“28 is freaking me out.”
So said a friend of mine a week after her 28th birthday. She was feeling low, anxious, and lost.
She did everything right; went to the GP to get a mental health plan and spoke to a professional. When she told me what was on her mind, she felt silly. “28 isn’t old, I know… but I suddenly feel anxious.”
As a wise 27-year-old, I told her not to worry, because she was still young, glowing and carefree, like the girls in a tampon ad. Helpful.
Listen: Millennial Jessie Stephens has some ideas as to why millennials are so damn anxious, being one herself. Post continues after audio.
And then another friend turned 28. And the same discussion ensued. Anxiety, mild depression, existential crises. With a good dose of guilt and silliness on the top. And then another friend. And then another.
And then me.
I turned 28, and it passed with joyous but minimal ceremony, as do most birthdays from 21+ for a digit not ending with zero. Within a few weeks though, a thought crept in to my head: by my age, my Mum was married and caring for a baby, with another arriving soon-ish. By 28, some people have become millionaires. Or surgeons. Or retired from tennis careers.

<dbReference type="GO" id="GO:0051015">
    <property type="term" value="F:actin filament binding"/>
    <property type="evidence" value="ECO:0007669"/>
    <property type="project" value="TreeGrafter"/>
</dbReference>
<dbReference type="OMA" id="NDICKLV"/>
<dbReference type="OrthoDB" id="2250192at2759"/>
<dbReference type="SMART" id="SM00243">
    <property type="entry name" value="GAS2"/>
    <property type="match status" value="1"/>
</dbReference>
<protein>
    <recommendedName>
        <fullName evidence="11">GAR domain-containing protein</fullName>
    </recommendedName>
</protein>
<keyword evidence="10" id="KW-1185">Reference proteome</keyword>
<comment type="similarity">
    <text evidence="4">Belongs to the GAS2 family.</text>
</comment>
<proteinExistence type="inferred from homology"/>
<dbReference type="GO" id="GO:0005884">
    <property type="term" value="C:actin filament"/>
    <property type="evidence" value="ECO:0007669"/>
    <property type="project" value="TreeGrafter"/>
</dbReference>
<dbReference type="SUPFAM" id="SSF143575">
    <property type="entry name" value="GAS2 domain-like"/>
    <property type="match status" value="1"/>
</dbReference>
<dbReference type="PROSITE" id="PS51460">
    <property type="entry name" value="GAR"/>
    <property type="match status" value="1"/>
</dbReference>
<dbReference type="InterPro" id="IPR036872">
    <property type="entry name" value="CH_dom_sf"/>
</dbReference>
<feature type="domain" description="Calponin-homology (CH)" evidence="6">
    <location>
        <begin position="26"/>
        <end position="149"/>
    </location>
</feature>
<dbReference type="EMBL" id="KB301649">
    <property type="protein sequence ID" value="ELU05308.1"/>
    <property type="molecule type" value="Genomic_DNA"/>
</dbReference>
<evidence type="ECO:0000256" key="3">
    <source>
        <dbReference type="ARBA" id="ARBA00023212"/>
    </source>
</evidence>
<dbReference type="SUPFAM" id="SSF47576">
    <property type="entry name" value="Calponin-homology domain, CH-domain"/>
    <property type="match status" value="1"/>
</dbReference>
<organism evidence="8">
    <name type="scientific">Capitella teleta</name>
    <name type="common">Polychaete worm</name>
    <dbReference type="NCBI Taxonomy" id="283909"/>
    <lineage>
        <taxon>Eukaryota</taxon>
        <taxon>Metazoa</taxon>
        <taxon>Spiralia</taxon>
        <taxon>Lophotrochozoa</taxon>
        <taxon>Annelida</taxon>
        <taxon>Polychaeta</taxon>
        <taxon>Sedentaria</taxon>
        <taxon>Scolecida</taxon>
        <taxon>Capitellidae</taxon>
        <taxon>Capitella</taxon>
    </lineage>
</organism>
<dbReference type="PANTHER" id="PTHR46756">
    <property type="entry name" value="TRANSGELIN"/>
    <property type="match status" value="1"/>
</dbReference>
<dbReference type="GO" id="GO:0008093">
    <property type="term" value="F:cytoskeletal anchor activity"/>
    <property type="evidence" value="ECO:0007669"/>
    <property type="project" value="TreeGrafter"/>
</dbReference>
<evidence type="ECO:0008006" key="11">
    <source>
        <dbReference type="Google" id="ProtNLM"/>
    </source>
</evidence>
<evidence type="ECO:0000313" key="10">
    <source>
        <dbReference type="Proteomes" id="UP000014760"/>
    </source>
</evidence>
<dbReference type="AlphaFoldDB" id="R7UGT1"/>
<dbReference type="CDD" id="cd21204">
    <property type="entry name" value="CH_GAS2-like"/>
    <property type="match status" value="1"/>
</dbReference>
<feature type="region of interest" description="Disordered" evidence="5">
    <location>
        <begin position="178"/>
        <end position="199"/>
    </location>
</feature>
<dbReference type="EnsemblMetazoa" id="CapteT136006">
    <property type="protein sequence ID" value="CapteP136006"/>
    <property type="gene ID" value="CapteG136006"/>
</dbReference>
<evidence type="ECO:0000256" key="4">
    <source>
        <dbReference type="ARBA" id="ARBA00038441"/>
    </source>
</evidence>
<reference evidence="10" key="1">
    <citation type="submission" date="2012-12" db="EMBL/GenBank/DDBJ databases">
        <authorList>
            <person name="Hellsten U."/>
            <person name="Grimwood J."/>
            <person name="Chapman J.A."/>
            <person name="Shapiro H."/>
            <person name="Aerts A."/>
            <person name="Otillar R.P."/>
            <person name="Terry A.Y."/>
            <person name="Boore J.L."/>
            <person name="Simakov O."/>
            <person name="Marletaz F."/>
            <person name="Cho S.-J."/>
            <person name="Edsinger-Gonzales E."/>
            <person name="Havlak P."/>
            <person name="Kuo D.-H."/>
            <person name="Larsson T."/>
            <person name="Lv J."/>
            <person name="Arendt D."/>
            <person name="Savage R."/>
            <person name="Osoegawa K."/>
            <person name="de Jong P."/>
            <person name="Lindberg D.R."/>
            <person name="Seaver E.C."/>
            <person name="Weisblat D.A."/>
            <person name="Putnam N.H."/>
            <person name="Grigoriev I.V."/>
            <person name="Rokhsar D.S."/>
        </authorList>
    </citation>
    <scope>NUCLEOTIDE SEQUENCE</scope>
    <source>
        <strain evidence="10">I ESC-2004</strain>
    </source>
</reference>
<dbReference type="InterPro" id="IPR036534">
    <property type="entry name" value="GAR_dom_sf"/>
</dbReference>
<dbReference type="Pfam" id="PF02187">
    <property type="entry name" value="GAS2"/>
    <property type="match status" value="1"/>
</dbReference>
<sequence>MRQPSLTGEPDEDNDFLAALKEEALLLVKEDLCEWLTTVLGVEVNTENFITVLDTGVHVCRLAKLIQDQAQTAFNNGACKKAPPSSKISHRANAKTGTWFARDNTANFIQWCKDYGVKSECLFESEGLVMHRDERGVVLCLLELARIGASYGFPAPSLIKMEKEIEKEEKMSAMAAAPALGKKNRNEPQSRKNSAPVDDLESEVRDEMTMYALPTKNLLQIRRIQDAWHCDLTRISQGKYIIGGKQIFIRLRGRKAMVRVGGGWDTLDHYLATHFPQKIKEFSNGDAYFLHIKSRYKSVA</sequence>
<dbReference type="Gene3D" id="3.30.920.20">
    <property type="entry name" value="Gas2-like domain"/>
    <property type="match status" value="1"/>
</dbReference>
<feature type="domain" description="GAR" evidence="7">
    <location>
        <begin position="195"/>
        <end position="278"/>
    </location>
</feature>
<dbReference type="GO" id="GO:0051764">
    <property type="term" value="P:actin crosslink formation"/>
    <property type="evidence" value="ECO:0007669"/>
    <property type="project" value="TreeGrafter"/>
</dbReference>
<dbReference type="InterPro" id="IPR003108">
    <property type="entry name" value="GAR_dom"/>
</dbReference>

And I still hadn’t figured out how to fold a fitted sheet.
Suddenly, I got it. That your late-twenties can bring all kinds of anxiety to do with your future, your impact on the world, the decisions you’ve already made, and those you’ve yet to make.
Your late 20s can bring a lot of anxiety about your impact on the world.
To someone in their later years, it might sound absolutely ridiculous. And perhaps that's part of the pressure. We've been told that these should be the best years of our lives, and that's a hell of a burden in day-to-day life. An anxiety develops somewhere between the late nights of partying-while-we-still-can, to the long days of trying to establish a career path to follow for the rest of our lives.
From conversations with friends and my own feelings, I've tried to narrow it down. The 28-year-old anxieties (or thereabouts).
1. For the first time, time feels limited.
I know I'm not too old to do these things ("You're never too old!" some annoying positive person would say) but I am old enough that it's not a simple matter of booking flights any more, because of work, and savings, and rent, and weddings etc.
2. Life is more boring than we thought.
You know what's dull? Paying electricity bills. Saving for a house. Putting the bins out. When you're a kid, being an adult looks fun and free and informed. We didn't expect this sh*t.
Chores, yes. Endless mind-numbing forms to fill out about tax, rent, health insurance and savings accounts, no. And it's only just beginning.